September 20, 2014

Community-Wide Engagement & Revitalization in Berwick, Maine

CIRD Staff

In our July eblast, we sent out a request for stories of rural communities overcoming their declining downtowns, and the responses we received illustrated the amazing and diverse ways small towns across America are being brought back to life.  We found that introducing new arts opportunities and programming was a common catalyst for reviving downtowns and economies—as was restoring trails, streets, and vacant buildings.  Serena Galleshaw, the Sustainability Coordinator of the Berwick Downtown Vision Committee, wrote to us about their great effort to revive Berwick, Maine that has incorporated all of these strategies, and was driven by a great community-wide visioning.

Berwick, ME, which has a population of 7,246, was home to Prime Tanning, one of New England’s premier leather tanneries, which left 11 acres of the center of downtown vacant when it closed five years ago. In response, the Downtown Vision Committee (DVC) has been leading a broad public visioning of the downtown to see how to turn the vacancy into opportunity, and to gather feedback and ideas from community members on how to revitalize their downtown.  The DVC reached out to many different sectors of the community, and eventually thousands of community members, through hosting design charrettes, canvassing the town, presenting at schools, libraries; and to different integral community groups by building a social media campaign.  As Ms. Galleshaw stated, “All of this hard work and excitement has brought so many people out of the woodwork to join projects that we had to create subcommittees—Riverfront, Trails, Events, Sustainability, Economic Development, and Preservation & Heritage—to provide outlets and organization for people to do real work in the town.”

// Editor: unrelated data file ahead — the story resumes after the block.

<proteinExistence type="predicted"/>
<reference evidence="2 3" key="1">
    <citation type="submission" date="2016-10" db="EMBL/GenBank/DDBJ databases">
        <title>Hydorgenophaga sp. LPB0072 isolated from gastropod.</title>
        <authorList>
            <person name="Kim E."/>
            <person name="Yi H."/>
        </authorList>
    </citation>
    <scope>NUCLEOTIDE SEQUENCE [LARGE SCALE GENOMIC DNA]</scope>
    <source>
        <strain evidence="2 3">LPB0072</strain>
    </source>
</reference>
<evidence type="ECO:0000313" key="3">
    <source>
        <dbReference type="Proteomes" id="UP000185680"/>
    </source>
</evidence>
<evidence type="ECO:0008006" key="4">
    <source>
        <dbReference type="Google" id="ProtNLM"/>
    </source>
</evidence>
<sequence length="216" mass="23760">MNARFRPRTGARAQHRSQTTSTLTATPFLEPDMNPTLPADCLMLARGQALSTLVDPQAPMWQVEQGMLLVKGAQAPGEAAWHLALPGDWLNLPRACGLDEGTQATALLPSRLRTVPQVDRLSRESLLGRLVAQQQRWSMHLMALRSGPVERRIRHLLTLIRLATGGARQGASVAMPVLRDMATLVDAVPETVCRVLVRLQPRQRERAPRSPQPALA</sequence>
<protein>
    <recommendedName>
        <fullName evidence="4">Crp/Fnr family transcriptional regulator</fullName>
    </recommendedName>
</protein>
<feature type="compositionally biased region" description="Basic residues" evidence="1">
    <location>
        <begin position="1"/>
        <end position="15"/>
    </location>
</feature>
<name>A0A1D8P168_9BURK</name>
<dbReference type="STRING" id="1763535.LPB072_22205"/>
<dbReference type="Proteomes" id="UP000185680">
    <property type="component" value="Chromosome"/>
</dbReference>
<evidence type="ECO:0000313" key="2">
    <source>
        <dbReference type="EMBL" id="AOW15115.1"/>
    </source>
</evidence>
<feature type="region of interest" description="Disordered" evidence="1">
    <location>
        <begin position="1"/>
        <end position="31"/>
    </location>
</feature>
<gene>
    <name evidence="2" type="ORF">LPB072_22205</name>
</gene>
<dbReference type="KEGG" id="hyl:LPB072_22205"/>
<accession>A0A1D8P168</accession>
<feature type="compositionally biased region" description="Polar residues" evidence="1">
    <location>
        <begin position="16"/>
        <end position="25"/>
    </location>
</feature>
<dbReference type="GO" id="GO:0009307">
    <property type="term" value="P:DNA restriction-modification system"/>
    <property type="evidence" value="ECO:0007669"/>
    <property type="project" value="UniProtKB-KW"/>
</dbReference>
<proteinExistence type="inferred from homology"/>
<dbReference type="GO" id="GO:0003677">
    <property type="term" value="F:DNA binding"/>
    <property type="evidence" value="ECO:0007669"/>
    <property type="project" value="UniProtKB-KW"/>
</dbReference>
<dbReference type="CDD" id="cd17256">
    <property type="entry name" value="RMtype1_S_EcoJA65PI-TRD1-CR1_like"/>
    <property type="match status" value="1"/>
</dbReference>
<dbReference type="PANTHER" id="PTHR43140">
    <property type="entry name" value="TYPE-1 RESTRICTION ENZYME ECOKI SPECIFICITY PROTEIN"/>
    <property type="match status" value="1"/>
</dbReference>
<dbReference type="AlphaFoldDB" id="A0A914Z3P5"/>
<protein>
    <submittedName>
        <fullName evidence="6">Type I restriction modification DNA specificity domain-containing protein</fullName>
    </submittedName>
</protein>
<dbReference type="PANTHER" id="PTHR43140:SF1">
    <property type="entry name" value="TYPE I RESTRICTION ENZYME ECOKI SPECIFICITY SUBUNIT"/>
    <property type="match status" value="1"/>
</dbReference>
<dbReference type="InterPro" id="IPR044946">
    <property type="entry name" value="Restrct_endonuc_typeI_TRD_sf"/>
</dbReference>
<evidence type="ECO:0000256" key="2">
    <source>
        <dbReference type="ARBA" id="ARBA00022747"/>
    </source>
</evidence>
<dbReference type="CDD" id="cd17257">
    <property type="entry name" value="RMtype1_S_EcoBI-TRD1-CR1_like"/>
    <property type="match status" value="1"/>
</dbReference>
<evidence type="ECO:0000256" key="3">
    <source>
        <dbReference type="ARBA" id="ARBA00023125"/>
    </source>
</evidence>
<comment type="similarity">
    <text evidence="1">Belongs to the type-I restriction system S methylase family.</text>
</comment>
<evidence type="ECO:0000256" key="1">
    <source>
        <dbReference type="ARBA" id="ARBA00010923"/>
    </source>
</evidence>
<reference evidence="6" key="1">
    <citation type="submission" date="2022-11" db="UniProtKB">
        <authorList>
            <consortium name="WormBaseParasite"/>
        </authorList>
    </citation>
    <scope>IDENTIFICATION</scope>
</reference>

So what was the real work? The trails committee worked with an Eagle Scout to build a 1.2 mile trail through public land that will connect the downtown to the library through an old historic site called Penny Pond, the riverfront committee has acquired land to build a boat launch, and the sustainability committee  built and hosted Berwick's first ever Winter Farmers Markets, with 400+ people in attendance.

In addition, through the visioning process, the DVC realized the importance of art to the community, and the potential for it to improve Berwick.  This led to the creation of a network of local artists, and the development of the Berwick Art Association (BAA), which as they say, is an “artist collaboration” that “supports and beautifies” their communities through their events, dialogues, and work with schools and local nonprofits.  They also implemented the Berwick Community Mural, a façade on Prime Tanning itself, which people from the community, along with artists came together to paint. Ms. Galleshaw stated, created “a visual and physical experience that bridges the gap between unused industrial space and development in the future.”

What began as a visioning process for the vacated Prime Tanning space, led to a revitalization effort of the whole downtown—with improvements in the town’s trails, riverfront, arts and programming— that all reflected the ideas and needs of the whole community.  The community’s input has been compiled in Berwick’s Vision Report, and will be included in their Comprehensive Plan, and a committee has been created— Envision Berwick—to make sure that the transformation of the Prime Tanning lot will reflect it.

Berwick, Maine is an exceptional case study and proves that, with the input and hard work of a community, the revitalization of a vacant space can lead to the rebirth of a vibrant and historic downtown.